Hosts stunned by di­etary de­mands

Chicago Tribune - - A + E -

Dear Amy: Ev­ery year my hus­band and I host a hol­i­day get-to­gether for sev­eral friends and neigh­bors. We pro­vide the main dish, a cou­ple of sides and drinks. We ask friends to fill in with other sal­ads, sides and desserts.

This year, with lit­tle no­tice, my friend “Barb” texted me, “This year, I will need you to pre­pare my food dif­fer­ently” — due to her re­cent di­ag­no­sis of celiac dis­ease.

She ex­plained that “even a crumb of cross-con­tam­i­na­tion” will re­sult in her not feel­ing well. She in­structed me to check all my spices and in­gre­di­ents, and to thor­oughly clean all my cook­ing and serv­ing uten­sils be­fore pre­par­ing food for her.

She even pro­vided a list of on­line re­sources I could use to learn more. Amy, I was shocked speech­less — and my hus­band was livid.

I re­sponded that I would check in­gre­di­ents and try my best to ac­com­mo­date.

My hus­band said that if the dis­ease was so dire, she would need to pack her own plate of food. He said I should not con­tact our other guests and pro­vide any in­struc­tion on Barb’s be­half.

I was con­sid­er­ing mov­ing moun­tains for Barb when the fi­nal straw came: She asked us to thor­oughly clean our grill grates, should there be any gluten left on them from when we last grilled.

Is our friend be­ing ridicu­lous here, or are we be­ing in­sen­si­tive to her dis­ease? How far does a host cou­ple need to go out of their way to ac­com­mo­date a guest in this sit­u­a­tion?

— Gluten-free Hosts Dear Hosts: You should not try to gauge whether “Barb’s” dis­ease is as se­ri­ous as she in­di­cates. You should sim­ply as­sume that it is. I agree, how­ever, that she is not com­mu­ni­cat­ing about her needs in a way de­signed to in­spire such a her­culean ef­fort on your part.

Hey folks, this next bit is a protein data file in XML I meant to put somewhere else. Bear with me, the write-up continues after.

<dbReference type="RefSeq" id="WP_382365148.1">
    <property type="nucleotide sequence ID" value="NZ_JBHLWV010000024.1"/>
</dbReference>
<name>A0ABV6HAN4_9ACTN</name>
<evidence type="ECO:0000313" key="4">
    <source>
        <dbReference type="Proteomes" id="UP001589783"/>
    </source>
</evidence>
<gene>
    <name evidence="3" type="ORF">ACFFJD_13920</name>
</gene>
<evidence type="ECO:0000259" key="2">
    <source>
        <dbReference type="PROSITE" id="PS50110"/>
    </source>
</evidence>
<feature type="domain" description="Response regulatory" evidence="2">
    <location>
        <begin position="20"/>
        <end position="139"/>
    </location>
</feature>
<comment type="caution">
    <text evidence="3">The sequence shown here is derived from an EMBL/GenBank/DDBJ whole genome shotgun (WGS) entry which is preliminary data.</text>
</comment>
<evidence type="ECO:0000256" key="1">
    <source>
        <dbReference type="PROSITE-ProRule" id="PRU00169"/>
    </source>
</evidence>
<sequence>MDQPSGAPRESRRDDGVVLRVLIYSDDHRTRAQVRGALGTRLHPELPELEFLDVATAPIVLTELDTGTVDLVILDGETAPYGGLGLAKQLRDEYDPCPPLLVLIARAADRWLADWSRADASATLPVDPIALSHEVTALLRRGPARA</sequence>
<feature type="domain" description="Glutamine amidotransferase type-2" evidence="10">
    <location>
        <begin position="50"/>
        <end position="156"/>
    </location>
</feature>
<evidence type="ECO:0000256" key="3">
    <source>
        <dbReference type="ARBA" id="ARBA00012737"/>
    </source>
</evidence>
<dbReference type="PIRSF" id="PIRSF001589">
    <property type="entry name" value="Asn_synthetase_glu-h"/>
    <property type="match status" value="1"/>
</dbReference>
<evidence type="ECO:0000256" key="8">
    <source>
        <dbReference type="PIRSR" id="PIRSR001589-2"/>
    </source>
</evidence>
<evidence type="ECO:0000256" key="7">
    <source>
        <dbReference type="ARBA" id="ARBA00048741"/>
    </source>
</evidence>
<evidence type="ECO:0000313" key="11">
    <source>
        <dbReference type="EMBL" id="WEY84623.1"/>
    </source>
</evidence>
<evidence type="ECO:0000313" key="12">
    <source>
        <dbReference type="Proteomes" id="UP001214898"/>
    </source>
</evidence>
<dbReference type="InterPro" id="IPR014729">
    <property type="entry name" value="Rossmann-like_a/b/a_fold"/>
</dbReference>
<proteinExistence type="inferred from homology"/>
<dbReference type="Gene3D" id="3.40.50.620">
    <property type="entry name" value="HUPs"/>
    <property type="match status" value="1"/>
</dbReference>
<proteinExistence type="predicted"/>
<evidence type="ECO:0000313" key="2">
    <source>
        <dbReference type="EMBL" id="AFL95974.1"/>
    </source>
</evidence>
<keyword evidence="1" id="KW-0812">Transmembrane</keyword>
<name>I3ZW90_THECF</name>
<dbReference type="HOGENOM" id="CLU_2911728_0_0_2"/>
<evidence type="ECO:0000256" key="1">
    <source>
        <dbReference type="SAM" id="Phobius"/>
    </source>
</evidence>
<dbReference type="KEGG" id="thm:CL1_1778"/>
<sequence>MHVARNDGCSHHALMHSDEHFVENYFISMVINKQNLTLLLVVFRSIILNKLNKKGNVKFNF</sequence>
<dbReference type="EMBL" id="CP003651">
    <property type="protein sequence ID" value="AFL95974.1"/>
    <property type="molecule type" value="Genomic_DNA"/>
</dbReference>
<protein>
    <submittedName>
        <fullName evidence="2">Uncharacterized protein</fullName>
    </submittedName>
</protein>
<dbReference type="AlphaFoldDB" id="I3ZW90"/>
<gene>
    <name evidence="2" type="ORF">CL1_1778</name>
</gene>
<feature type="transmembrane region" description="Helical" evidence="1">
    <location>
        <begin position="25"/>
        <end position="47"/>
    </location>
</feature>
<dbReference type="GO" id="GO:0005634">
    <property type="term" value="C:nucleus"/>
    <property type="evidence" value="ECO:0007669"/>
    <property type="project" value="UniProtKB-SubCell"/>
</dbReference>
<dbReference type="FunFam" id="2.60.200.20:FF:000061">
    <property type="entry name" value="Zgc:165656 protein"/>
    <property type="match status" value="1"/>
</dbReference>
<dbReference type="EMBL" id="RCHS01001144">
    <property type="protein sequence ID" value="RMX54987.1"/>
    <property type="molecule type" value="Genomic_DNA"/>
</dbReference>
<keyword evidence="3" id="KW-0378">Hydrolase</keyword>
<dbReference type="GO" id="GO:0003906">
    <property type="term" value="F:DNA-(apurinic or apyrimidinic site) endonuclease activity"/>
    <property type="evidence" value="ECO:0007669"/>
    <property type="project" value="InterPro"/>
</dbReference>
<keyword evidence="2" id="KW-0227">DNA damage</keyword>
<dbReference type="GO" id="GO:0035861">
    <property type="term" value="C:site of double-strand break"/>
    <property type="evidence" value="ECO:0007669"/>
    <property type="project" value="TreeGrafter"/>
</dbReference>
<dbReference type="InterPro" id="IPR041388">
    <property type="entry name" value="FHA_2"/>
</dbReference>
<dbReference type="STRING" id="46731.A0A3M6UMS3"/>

In fact, her re­quire­ments seem over­whelm­ing and are com­ing off as de­mands. She is also try­ing to shift re­spon­si­bil­ity for her health from her­self onto you. Don’t take it on.

In­stead of you com­mu­ni­cat­ing her needs to your other guests who are bring­ing food, you should sug­gest that she con­tact them. With such spe­cific re­quire­ments, she should not trust any­one else to com­mu­ni­cate her ex­act re­quire­ments.

You should as­sume that your best ef­forts might not be enough to de­con­tam­i­nate your kitchen to Barb’s stan­dards, and you should tell her so:

“I worry that I can’t guar­an­tee that all the food and the kitchen area will be de­con­tam­i­nated the way you might need. It would def­i­nitely be safest for you to bring your own food this year. If you feel you also need to bring your own plates, sil­ver­ware, etc., I as­sure you we won’t be of­fended. And don’t for­get to bring a dish to share with the rest of the group. Look­ing for­ward!” Dear Amy: I have four grand­chil­dren and plan to send a nice check to each of them this year. Three of them are sin­gle; the fourth is mar­ried.

If I send the mar­ried one a check in his name only, will his wife’s feel­ings be hurt; or if I use both of their names, will he feel that he is only get­ting half of what his sib­lings are get­ting?

This is a small dilemma, I know, but it is both­er­ing me.

— Won­der­ing Grand Dear Grand: You should never as­sume that your mar­ried grand­son will feel he re­ceived less than his sib­lings. He might in fact feel that way, but you should not as­sume it or worry about it.

Peo­ple lucky enough to have partners ben­e­fit from their part­ner­ship in many ways. Hang the money — his feet are warm at night!

Even if you sent a check in his name only, pre­sum­ably, he would (or should) find a way to share his bounty with his partner. If you sent the check with a note ad­dressed to him and his wife, this might help bridge your anx­i­ety about her feel­ings. Dear Amy: I thought you gave an ex­cel­lent an­swer to “Up­set Ex,” whose ex­hus­band was hound­ing her for money. My first thought was, “Amy, tell her, ‘No! No! No!’”

As I have “coached” my chil­dren and grand­chil­dren, “No is an an­swer, too. Just not the one you want.”

And the other: “What is the worst that some­one can say when you ask for some­thing? No.”

— L, in Beaver­ton, Colo. Dear L: “No is an an­swer, too.” Great re­sponse. Copy­right 2018 by Amy Dick­in­son Dis­trib­uted by Tri­bune Con­tent Agency

By Amy Dick­in­son

[email protected]­dick­in­son.com Twit­ter @ask­ingamy

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